At this point, you should test if Windows still gives you a “driver_power_state_failure” error. If the issue is fixed, that’s great news. If you’re on a laptop, however, you should press Change plan settings and lower the value of Turn Off the display to save a bit more battery when you’re not working. You can also tweak the PCI Express > Link State Power Management and set it to Maximum performance. (in Change advanced power settings).
Turn off Fast Startup
Fast Startup is a standard setting in virtually every computer that operates on the Windows 10/11 platform. Its purpose is to streamline your computer’s startup process, making it more efficient and swift. In the same way, it enhances your computer’s ability to bounce back from hibernation mode with faster speeds. However, this function, despite its benefits, carries a potential risk. There could be instances where it might interfere with the smooth running of Windows, possibly leading to a situation where the operating system doesn’t start up as expected or throws a “driver_power_state_failure” error.
How to disable Fast Startup
1. Go to Control Panel > Power Options
2. On the left side, press Choose what the power buttons do
3. Toggle off Turn on fast start-up (recommended)
If the option is greyed out as above, you must click the “Change settings that are currently unavailable” link. (above that window).
Uninstall recent software
Have you just installed a new software on your computer? If so, this could be the underlying cause of the blue screen error ‘DRIVER_POWER_STATE_FAILURE.’ This error might be due to the newly installed application not being fully compatible with the existing components and configuration of your computer system. Another scenario could be that your installed software is somehow compromised – it may be damaged or corrupt. In such cases, the new application might not work as it should, and this could trigger the dreaded blue screen error.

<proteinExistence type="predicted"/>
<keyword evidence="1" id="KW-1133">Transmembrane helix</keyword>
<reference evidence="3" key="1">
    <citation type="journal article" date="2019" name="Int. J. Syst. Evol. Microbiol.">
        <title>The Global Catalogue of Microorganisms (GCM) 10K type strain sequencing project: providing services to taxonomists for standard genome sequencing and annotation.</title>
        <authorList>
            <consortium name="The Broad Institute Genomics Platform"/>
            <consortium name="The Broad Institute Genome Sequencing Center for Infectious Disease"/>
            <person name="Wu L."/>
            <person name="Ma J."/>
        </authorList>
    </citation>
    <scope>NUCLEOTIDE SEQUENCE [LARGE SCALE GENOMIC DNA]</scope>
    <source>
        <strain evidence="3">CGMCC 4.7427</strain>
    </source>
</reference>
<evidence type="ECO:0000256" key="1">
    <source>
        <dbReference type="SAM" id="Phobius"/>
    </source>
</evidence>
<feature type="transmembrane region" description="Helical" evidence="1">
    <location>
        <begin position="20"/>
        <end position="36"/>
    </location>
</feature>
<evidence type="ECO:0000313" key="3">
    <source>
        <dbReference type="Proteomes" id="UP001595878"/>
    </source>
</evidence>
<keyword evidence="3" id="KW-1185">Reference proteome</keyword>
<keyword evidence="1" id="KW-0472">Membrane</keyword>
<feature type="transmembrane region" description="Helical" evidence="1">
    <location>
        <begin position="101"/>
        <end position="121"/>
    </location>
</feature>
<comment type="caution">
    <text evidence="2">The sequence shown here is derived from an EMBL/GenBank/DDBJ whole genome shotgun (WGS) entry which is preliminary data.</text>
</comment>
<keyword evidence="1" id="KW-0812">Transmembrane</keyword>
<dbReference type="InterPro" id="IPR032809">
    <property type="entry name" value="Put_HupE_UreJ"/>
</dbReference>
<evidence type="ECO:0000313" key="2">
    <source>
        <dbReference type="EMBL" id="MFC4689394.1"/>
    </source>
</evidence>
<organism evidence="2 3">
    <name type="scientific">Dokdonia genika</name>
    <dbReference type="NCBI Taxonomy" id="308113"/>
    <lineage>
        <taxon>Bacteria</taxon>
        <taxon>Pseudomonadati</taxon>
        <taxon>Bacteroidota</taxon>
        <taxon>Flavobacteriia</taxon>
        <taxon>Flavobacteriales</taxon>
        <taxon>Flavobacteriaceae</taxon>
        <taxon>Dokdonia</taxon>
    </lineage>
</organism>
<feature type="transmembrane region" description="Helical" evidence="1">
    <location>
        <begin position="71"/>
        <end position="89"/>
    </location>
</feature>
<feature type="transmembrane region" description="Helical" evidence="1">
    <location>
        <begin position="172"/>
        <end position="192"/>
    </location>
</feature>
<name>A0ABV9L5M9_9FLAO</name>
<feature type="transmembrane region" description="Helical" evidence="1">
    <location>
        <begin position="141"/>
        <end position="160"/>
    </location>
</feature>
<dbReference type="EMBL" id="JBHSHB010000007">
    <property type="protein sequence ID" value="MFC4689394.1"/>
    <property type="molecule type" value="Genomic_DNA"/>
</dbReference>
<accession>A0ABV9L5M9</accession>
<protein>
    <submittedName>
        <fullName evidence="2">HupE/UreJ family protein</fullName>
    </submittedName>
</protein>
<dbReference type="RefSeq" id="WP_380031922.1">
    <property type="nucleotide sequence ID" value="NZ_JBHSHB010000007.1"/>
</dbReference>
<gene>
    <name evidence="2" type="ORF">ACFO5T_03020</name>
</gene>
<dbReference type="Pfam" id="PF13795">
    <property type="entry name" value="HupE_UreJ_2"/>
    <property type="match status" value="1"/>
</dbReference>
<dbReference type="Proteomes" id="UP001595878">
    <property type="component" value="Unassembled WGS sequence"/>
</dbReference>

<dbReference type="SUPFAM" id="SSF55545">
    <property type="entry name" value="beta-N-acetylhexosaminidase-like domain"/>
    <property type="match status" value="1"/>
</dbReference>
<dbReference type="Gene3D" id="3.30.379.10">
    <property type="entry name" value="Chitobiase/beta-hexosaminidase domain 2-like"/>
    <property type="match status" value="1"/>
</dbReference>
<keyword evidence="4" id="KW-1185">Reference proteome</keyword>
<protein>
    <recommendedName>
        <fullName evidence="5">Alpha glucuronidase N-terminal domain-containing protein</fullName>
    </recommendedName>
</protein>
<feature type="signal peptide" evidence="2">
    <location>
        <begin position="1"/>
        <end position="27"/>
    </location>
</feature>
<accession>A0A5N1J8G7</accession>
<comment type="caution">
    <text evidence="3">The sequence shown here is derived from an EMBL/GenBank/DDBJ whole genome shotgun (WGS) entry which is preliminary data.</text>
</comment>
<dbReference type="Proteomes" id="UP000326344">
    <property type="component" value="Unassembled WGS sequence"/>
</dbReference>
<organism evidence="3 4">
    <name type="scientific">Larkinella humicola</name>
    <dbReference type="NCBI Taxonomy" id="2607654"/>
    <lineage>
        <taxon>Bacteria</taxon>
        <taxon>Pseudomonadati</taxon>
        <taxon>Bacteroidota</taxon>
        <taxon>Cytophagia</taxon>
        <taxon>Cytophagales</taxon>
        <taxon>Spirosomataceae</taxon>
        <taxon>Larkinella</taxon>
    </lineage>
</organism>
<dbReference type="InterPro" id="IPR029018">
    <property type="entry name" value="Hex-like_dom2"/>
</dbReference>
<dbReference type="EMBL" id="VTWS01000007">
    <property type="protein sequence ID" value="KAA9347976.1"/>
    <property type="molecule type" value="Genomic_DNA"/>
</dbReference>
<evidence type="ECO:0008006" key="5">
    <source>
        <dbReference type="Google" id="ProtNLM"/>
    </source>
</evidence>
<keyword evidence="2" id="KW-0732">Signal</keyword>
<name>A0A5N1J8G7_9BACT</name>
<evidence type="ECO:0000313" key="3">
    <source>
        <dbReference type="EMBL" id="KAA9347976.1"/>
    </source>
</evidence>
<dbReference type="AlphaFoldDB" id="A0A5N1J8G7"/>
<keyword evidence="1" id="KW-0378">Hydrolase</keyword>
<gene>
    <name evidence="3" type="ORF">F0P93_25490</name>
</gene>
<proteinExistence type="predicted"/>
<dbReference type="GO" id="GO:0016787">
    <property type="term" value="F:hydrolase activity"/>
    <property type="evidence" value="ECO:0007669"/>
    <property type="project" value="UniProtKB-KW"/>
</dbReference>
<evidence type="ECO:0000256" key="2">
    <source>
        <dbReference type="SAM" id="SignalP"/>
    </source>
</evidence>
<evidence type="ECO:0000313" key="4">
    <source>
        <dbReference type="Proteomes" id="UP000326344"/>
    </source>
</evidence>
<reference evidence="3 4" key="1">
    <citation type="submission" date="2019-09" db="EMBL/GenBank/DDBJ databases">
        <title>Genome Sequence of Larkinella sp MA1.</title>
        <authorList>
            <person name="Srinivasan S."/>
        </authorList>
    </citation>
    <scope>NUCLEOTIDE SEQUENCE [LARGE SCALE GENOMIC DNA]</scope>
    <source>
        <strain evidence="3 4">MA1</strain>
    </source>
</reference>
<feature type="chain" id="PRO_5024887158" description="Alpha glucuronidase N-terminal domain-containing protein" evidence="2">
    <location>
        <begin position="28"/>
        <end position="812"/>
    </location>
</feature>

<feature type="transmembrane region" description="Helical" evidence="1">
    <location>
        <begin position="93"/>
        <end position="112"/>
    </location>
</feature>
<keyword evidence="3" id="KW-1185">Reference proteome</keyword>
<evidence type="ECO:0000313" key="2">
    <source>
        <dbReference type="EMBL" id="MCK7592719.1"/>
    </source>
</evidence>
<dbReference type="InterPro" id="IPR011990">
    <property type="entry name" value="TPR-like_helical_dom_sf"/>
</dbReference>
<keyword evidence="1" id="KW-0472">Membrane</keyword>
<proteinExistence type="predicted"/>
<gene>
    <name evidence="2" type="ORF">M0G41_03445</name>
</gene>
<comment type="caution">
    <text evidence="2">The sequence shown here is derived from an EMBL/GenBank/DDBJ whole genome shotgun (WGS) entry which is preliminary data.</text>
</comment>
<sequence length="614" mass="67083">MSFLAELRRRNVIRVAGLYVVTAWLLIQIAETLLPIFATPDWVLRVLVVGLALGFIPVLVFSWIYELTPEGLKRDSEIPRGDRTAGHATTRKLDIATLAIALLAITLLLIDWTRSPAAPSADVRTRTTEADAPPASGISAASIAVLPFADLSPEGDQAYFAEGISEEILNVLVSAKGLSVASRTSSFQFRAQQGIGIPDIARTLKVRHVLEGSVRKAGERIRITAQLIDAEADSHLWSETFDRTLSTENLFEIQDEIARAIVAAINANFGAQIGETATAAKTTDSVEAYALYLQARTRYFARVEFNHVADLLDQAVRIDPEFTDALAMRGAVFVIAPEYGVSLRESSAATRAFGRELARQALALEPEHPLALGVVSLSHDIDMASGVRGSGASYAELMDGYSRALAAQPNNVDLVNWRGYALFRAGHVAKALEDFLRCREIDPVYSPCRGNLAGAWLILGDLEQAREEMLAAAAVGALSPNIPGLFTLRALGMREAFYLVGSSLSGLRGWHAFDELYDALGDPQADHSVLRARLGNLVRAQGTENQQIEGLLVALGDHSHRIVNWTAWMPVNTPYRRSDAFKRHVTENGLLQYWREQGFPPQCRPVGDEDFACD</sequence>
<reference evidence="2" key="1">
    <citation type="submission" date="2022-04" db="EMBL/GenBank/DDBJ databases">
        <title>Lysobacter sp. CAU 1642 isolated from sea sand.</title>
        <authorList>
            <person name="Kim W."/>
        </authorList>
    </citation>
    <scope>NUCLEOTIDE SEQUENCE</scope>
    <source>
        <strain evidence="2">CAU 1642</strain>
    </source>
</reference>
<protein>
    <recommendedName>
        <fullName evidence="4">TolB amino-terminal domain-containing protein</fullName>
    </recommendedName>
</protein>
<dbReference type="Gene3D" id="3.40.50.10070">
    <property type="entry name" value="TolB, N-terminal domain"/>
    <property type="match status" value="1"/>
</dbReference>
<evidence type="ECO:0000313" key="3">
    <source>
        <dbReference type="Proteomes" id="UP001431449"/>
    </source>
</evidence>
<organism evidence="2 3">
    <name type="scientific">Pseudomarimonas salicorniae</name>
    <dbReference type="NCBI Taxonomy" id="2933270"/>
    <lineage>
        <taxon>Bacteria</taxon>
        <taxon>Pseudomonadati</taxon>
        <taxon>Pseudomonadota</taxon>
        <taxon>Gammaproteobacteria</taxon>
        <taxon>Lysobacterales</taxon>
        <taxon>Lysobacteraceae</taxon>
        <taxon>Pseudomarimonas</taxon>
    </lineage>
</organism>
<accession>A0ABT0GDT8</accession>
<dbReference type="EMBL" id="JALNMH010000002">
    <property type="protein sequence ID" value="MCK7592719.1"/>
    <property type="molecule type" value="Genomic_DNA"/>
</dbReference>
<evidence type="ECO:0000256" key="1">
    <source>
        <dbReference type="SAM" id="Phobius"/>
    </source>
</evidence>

Uninstalling a software is pretty easy, right-click on your Start button and choose Apps & features or Installed Apps (Windows 11). Alternatively, the WIN + X key combination can bring up the menu.
Once you click the link, you’ll see a list with all your installed applications, each having a Modify and Uninstall link. If you’re on Windows 11, just click the 3 dots at the right of the application, and choose Uninstall.
Repair system corrupted files
A significant reason behind the appearance of blue screen errors is the corruption of system files. Fortunately, a solution to handle this issue is the System File Checker, often abbreviated as SFC. This is a powerful tool that you can conveniently use to fix these files. This utility performs a thorough scan of your system, identifying all the files present. If it encounters corrupt files during this scan, it replaces them with their original, untouched versions. It’s an effective way of restoring stability to your system and resolving any blue screen errors you might be experiencing.
How to use SFC scan
- Using the search in Windows, look for Command Prompt
- Right-click on Command Prompt and choose Run as administrator
3. In Command Prompt, you need to write the following command sfc /scannow
The SFC utility will scan and fix corrupted files, if any are found.
Use DISM to repair Windows
Should the System File Checker (SFC) command not resolve your PC issues, it’s time to move on to your next troubleshooting strategy. The next tool in your arsenal is DISM, which stands for Deployment Image Servicing and Management. Considered a crucial remedy in the world of troubleshooting, DISM is often seen as one of the final measures to take before you might need to resort to a more drastic course of action, like undertaking a repair installation or, in a more extreme scenario, performing a total reinstall of your Windows operating system. So, if the SFC command hasn’t found a solution, DISM might be the answer.
Once again, we open Command Prompt by running as Administrator.
Type this command and press enter: DISM.exe /Online /Cleanup-image /Restorehealth
After both commands, wait for the process to finish and restart your computer. Hopefully, these troubleshooting methods manage to fix your driver_power_state_failure error making you BSOD free.